kool and the gang debut

Kool and the Gang: Kool and the Gang (1970)

If we’re re-booting this blog for 2021, I thought I’d start with some of my most recent vinyl acquisitions. I can’t pinpoint when I precisely fell in love with soul and funk music; I’d been exposed to it on the radio in the 70s, but rock and metal took over, and it wasn’t until high school and late nights driving around town with Parliament’s Up For the Down Stroke blasting out the windows (that’s how my friends rolled in upstate New York circa 1990) and obsessing over the wriggle of Isaac Hayes’s Shaft score that I started to identify something that spoke to my DNA. Fast-forward about 30 years and when I got the note that Real Gone Music was reissuing Kool and the Gang’s debut self titled album on yellow vinyl I was all in.

Continue reading “Kool and the Gang: Kool and the Gang (1970)”
alice cooper - killer

Alice Cooper: Killer (1971)

(Yeah, we’re out of sequence but I recently picked this up at the record shop and needed a Beatles break, so even though the As are done here’s a welcome diversion) 

I grew up knowing about Alice Cooper rather than listening to Alice Cooper.  You couldn’t get away from that visage, the Welcome to My Nightmare look that’s been a staple of the man/the band for so many decades now.  But behind the paint and the Grand Guignol theatrics has always lay a band that could rock with the best of them and Killer demonstrates how versatile the entity that was/is Alice Cooper could be. Continue reading “Alice Cooper: Killer (1971)”

beatles - let it be, let it be naked

The Beatles: Let It Be/Let It Be…Naked (1970/2003)

Let It Be feels like the loose, shaggy dog of The Beatles catalog.  Recorded before but released after Abbey Road, the stories behind the album – the acrimony between the band, the various (and rejected) Glyn Johns, the final polish by “wall of sound” producer Phil Spector and eventual release after the Beatles officially broke up – all of this overshadows the original intent: that of four guys getting back to their roots, playing together the kind of rattling rock and roll they loved in the beginning.  Continue reading “The Beatles: Let It Be/Let It Be…Naked (1970/2003)”

AC/DC, Alcest, and Music That Hurts

It’s probably not a shocking revelation that as I’ve been doing this project I’ve also been buying music.  Since it’s still in its infancy, the chances of picking up an album that would have already been reviewed is small.  But it does and did happen, so I wanted to take the time to spend a few words on two recent purchases: Highway to Hell from AC/DC and the debut full-length from Alcest, Souvenirs d’un autre monde.  Over the short course of writing this, it turned into something else. Continue reading “AC/DC, Alcest, and Music That Hurts”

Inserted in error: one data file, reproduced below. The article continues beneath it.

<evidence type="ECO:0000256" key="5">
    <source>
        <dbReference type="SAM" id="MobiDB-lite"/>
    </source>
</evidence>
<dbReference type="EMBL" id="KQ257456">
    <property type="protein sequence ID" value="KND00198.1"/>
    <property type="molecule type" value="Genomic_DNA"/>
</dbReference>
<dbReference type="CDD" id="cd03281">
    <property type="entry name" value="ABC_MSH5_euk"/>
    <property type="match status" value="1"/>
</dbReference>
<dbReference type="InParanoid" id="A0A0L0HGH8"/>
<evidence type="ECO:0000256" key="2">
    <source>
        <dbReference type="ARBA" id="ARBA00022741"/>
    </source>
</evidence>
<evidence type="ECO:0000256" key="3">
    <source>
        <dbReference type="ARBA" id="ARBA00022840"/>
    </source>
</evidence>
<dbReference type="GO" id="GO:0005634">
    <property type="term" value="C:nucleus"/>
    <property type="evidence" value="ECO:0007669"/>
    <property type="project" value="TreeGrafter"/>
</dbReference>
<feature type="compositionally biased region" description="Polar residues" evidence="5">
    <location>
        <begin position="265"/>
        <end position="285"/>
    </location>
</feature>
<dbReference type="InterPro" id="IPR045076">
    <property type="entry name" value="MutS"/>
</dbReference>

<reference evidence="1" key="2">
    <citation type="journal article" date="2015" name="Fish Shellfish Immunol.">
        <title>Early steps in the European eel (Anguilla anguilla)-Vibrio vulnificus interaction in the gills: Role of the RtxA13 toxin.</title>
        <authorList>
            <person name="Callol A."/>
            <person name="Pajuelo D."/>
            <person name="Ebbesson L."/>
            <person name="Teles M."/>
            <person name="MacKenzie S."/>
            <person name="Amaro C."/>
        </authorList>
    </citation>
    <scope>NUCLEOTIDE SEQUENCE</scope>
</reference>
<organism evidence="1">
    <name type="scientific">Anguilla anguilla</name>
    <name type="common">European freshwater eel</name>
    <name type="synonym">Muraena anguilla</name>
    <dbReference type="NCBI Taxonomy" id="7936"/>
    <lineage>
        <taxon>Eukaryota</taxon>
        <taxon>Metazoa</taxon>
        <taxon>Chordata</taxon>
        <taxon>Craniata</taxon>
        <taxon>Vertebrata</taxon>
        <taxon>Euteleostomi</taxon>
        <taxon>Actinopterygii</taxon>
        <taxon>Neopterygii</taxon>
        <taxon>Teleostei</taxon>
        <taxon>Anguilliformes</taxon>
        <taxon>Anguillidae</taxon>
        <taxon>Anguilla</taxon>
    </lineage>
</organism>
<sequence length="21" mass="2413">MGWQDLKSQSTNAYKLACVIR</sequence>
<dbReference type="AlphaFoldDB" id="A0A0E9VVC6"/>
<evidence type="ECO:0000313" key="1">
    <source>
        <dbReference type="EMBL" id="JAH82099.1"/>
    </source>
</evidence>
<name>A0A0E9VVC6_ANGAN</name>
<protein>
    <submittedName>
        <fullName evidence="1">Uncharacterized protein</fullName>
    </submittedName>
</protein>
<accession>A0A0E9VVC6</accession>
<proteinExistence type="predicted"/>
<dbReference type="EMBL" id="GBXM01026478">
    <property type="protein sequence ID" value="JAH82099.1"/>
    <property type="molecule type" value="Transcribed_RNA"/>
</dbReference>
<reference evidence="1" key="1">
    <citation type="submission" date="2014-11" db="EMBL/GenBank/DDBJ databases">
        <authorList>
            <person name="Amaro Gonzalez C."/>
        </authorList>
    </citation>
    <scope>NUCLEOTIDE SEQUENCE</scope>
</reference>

armageddon

Armageddon: Armageddon (1975)

One of the best things Decibel Magazine ever gave the world was Scott Seward’s Filthy 50: a collection/ranking of 50 of the best proto-metal/stoner rock albums.  I was only aware of a handful of the more popular bands (Cactus, Grand Funk Railroad) so to have my ears opened to the fuzz-blown wonders of bands like the Groundhogs, Dust, Toe Fat, and the great Armageddon was like a gift from the sticky bud gods of yesteryear.  We’ll definitely be checking a few of the bands from the list later in this journey, but for now let’s talk a bit about the band’s one and only album, 1975’s Armageddon. Continue reading “Armageddon: Armageddon (1975)”

angola 70s

Angola 70s: 1972-1973 (2000)

I don’t remember how I came across this disc, but Buda Musique’s collection of Angolan pop is a goldmine of incredible music.  Angola 70s: 1972-1973 provides a great starting place to hear traditional Angolan semba music and its commonalities and differences with other popular music.  There’s a lot to consider in the upbeat melodies considering the history of the music as a form of rebellion against Portuguese rule in prior to the country’s independence in 1975.  Continue reading “Angola 70s: 1972-1973 (2000)”